Like Marsha P. Johnson, Sylvia Rivera was also a transgender activist and drag queen, who says she was present at the Stonewall uprising. Sylvia was born in 1951 in New York City, and was raised by her grandmother, who did not approve of Sylvia wearing makeup. Because Sylvia’s grandmother did not accept her for who she was, she spent much of her youth living on the streets of New York City. Like her close friend, Marsha P. Johnson, Sylvia cared a lot about LGBTQ+ youth who did not have loving homes to go to. So she teamed up with Marsha to found the STAR house, providing a home and support to LGBTQ+ youth in New York.
Stormé DeLarverie was a lesbian who is thought by many to be the famous “Stonewall Lesbian” who started the Stonewall uprising. During the first night of the uprising at the Stonewall Inn, the police tried to arrest Stormé over and over, but she continued to escape from them. When a police officer was finally able to put her in his car to take her away, she yelled at the crowd, “Why don’t you guys do something!” causing them to all fight back against the police. Stormé was also a popular entertainer. She performed in the Ringling Brothers circus when she was a teenager, until she was injured while jumping horses. After that she joined a drag group called the Jewel Box Revue, that performed around the country, including at Radio City Music Hall.
MISS MAJOR GRIFFIN-GRACY
Miss Major Griffin-Gracy is a Black, transgender activist who helped lead the 1969 Stonewall uprising against the police. As a young adult, her transition from living as a man to living as a woman was tough. She was at constant risk of being bullied and hurt by others, and often did not have a home to live in. Miss Major was also kicked out of two schools after she transitioned to living as a woman. She found acceptance with the LGBTQ+ community at the Stonewall Inn, and was there with her girlfriend on the first night of the Stonewall uprising. Still alive today, Miss Major has spent over 50 years fighting for equality for transgender people, and especially women of color.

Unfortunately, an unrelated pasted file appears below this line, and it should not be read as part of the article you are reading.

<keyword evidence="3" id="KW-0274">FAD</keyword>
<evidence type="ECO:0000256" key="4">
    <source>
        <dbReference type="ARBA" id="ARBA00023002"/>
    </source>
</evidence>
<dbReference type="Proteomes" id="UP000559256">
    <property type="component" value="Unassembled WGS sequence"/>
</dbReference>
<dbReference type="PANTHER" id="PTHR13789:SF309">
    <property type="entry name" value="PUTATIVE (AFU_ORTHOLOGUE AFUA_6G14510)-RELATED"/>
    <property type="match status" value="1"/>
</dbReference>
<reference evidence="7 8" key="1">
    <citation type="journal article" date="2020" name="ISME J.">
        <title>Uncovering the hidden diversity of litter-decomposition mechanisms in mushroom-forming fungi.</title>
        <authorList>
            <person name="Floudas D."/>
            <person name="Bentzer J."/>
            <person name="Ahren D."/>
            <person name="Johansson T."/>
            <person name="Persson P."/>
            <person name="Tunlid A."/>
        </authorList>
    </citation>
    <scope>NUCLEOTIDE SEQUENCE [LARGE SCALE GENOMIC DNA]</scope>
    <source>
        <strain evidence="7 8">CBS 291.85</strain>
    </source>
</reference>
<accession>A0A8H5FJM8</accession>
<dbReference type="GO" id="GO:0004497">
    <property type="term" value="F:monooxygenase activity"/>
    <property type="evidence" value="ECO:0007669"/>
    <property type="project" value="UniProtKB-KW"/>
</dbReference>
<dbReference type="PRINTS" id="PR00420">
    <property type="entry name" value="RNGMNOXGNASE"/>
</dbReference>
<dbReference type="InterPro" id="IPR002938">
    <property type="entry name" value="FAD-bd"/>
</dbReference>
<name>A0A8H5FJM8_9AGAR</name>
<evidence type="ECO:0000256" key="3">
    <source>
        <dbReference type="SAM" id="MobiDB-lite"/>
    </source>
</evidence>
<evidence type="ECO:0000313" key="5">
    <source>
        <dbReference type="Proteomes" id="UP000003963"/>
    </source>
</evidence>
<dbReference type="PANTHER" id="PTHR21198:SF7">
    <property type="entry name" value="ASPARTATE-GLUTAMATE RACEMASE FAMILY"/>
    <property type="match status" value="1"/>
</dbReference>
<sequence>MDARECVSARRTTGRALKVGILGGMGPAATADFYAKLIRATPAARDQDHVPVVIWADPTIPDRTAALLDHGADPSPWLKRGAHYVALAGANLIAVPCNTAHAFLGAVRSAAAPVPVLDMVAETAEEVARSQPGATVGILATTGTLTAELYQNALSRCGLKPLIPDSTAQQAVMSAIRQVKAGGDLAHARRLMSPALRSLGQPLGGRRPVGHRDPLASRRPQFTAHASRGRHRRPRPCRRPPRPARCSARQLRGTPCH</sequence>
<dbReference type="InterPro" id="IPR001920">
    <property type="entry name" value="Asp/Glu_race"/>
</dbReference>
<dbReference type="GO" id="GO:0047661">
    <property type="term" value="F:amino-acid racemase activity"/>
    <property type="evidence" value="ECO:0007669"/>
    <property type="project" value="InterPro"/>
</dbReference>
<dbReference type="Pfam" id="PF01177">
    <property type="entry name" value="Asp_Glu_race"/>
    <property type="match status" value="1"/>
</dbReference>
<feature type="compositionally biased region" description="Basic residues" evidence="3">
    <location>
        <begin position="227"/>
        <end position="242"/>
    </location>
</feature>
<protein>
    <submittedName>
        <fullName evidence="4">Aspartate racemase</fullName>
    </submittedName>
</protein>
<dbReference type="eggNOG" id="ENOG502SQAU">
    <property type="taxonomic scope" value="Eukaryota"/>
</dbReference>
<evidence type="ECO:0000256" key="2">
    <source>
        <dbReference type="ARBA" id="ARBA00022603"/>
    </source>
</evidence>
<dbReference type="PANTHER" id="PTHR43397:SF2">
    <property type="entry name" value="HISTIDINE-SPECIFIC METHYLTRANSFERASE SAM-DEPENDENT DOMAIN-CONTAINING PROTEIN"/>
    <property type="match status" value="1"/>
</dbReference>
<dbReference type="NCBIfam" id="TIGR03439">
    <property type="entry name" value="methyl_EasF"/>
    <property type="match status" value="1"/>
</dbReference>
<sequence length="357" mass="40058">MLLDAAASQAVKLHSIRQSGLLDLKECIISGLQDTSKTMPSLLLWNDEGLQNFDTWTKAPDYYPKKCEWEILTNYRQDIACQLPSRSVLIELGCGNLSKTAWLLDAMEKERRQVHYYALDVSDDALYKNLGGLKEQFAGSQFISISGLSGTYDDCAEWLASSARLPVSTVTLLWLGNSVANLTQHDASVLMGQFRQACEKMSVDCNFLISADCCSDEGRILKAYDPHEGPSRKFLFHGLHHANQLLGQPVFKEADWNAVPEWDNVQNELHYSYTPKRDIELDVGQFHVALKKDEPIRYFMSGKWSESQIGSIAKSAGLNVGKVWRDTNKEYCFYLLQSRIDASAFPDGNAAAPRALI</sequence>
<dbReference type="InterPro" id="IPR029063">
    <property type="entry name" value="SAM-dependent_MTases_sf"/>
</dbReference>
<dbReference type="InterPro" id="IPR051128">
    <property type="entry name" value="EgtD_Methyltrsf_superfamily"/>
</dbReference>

Uprising: An act of rising up or revolting against authority
LGBTQ+: An acronym for lesbian, gay, bisexual, transgender, queer, and questioning
Gender: A word commonly used to group people according to their identity, such as boy or girl. Many people think the only two genders are boy or girl, but this is not true. There are many ways to be a boy, a girl, both, or neither.
Gay: A person who loves and is attracted to a person of the same gender
Lesbian: A female who loves and is attracted to other women
Bisexual: A person who is attracted to both men and women
Transgender: A person who knows that they are different from the gender they were thought to be at birth
Queer: A word used to identify and celebrate people of all genders, and all the ways that people love each other
Questioning: The questioning and exploration of one’s gender or identity based on how they love each other
Raid: A sudden invasion by the police
Arrest: When the police take someone into custody
Drag: To dress up and/or present oneself differently from their gender, usually for public performances
Drag Queen: A man who dresses like a woman, often to perform or entertain
- What does LGBTQ+ stand for?
- Who do you (or we) know who identify as part of the LGBTQ+ community?
- Have you ever noticed that anyone treats them differently?
- How do you think that the bullying of LGBTQ+ people affects them? How do you think it affects their family members and friends?
- What are ways that we as a family can support the LGBTQ+ community?